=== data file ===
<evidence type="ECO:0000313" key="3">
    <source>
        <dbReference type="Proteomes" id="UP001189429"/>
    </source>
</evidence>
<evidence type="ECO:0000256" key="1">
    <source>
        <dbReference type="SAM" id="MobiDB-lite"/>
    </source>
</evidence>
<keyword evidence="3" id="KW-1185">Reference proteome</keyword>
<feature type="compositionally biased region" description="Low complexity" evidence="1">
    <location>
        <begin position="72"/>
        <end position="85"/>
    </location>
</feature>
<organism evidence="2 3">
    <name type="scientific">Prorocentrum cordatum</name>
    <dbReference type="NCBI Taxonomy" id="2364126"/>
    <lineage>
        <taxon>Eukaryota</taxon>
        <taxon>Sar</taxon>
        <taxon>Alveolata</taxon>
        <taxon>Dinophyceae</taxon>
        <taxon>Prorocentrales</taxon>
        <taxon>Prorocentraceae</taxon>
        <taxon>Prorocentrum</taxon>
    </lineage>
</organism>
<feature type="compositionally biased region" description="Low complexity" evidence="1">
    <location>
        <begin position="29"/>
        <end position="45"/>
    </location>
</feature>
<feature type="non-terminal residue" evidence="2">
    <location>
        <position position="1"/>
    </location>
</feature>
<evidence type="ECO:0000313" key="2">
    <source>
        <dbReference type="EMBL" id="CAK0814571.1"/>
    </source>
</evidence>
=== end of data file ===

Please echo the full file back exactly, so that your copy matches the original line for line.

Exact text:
<evidence type="ECO:0000313" key="3">
    <source>
        <dbReference type="Proteomes" id="UP001189429"/>
    </source>
</evidence>
<evidence type="ECO:0000256" key="1">
    <source>
        <dbReference type="SAM" id="MobiDB-lite"/>
    </source>
</evidence>
<keyword evidence="3" id="KW-1185">Reference proteome</keyword>
<feature type="compositionally biased region" description="Low complexity" evidence="1">
    <location>
        <begin position="72"/>
        <end position="85"/>
    </location>
</feature>
<organism evidence="2 3">
    <name type="scientific">Prorocentrum cordatum</name>
    <dbReference type="NCBI Taxonomy" id="2364126"/>
    <lineage>
        <taxon>Eukaryota</taxon>
        <taxon>Sar</taxon>
        <taxon>Alveolata</taxon>
        <taxon>Dinophyceae</taxon>
        <taxon>Prorocentrales</taxon>
        <taxon>Prorocentraceae</taxon>
        <taxon>Prorocentrum</taxon>
    </lineage>
</organism>
<feature type="compositionally biased region" description="Low complexity" evidence="1">
    <location>
        <begin position="29"/>
        <end position="45"/>
    </location>
</feature>
<feature type="non-terminal residue" evidence="2">
    <location>
        <position position="1"/>
    </location>
</feature>
<evidence type="ECO:0000313" key="2">
    <source>
        <dbReference type="EMBL" id="CAK0814571.1"/>
    </source>
</evidence>